In his recent post for VentureBeat, former serial entrepreneur Bob Ackerman discusses the investment term sheet and provides some solid guidance for start-ups. Ackerman says term sheets can vary considerably in depth and length, ranging from one or eight pages, and for first-time entrepreneurs the language often seems derived “from an alternate universe populated by lawyers.” Ackerman offers four key things to look for in a term sheet before signing on with an investor:
1. Valuation. Assessing the price an investor is willing to pay for shares in your company is obviously a critical issue, Ackerman says, but getting to an acceptable valuation is anything but obvious. Sometimes you’d actually be better off accepting a lower price in exchange for more flexible terms in other areas, he points out.
2. Liquidation Preference. This defines the division of proceeds between common and preferred shareholders — regardless of equity ownership — if the company were to be sold. Under a multiple liquidation preference arrangement, the lower liquidation preference is better for the entrepreneur, whereas “participating preferred” means the investors participate in all proceeds based on their ownership percentage. In the case of the latter, Ackerman recommends putting a cap on that percentage – for example, once a certain return on capital is achieved for the investors.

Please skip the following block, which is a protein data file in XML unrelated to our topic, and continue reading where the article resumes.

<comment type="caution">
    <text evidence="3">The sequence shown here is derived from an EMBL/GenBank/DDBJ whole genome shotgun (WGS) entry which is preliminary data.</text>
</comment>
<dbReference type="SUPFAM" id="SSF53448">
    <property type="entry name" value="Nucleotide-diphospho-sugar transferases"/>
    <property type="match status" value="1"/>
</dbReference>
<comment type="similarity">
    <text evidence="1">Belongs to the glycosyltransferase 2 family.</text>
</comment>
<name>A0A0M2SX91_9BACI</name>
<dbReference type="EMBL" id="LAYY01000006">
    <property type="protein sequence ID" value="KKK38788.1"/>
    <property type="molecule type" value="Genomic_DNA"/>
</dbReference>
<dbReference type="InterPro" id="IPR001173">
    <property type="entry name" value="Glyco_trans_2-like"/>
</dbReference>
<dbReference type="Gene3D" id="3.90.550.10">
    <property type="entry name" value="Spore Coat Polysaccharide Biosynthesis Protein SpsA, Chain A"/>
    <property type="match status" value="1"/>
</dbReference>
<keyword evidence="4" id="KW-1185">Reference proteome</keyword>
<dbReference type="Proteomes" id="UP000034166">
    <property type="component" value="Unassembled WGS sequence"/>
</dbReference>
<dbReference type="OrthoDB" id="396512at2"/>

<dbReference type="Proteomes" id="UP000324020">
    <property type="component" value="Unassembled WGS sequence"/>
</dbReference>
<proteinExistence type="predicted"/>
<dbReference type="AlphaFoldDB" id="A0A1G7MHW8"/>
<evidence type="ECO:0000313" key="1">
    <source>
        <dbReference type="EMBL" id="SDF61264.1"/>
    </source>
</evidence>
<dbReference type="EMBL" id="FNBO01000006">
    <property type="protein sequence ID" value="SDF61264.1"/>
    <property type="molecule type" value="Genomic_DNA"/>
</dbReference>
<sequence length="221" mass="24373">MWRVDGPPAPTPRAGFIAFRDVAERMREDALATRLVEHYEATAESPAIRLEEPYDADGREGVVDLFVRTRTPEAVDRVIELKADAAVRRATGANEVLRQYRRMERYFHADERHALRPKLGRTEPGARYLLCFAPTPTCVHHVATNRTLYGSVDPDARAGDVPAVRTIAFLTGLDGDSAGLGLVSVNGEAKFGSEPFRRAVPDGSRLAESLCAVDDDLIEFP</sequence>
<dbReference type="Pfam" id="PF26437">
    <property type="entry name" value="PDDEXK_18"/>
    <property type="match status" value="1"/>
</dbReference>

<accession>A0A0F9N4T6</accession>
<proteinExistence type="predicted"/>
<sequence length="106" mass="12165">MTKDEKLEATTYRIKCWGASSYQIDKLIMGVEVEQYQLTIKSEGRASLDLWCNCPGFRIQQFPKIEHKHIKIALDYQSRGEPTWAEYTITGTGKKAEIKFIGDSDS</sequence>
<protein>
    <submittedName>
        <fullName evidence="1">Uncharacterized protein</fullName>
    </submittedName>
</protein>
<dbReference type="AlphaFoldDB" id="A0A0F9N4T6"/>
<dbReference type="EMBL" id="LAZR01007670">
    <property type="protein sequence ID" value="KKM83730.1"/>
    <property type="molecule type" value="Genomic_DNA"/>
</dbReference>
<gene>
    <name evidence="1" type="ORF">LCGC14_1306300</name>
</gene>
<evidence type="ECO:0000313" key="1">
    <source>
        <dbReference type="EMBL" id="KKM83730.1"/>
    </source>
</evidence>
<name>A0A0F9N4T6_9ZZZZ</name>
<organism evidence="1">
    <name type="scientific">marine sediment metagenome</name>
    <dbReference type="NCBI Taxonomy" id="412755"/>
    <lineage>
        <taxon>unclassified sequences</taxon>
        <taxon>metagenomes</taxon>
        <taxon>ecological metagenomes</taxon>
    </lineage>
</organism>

3. Founder vesting. Investors often require that founders re-earn their equity over time. This ensures the founders’ continued focus and commitment to the company they are putting money into. Calling this “a legitimate request,” Ackerman also notes that founders should get ahead of the discussion and figure out a viable vesting schedule themselves.
4. Board structure and composition. This is where true control of the company lies. The question of who decides on such issues as budgets, financing and stock grants typically has more impact on control of a company than share ownership alone. In general, Ackerman says, a smaller board is more efficient, and care must be taken when deciding who will represent the investor.
Of course, all provisions of the terms sheet should be studied, ideally with a lawyer present. Overall, when meeting with investors to discuss it, “make sure you come to the table equally prepared.”
Posted February 27th, 2013 under Tech Transfer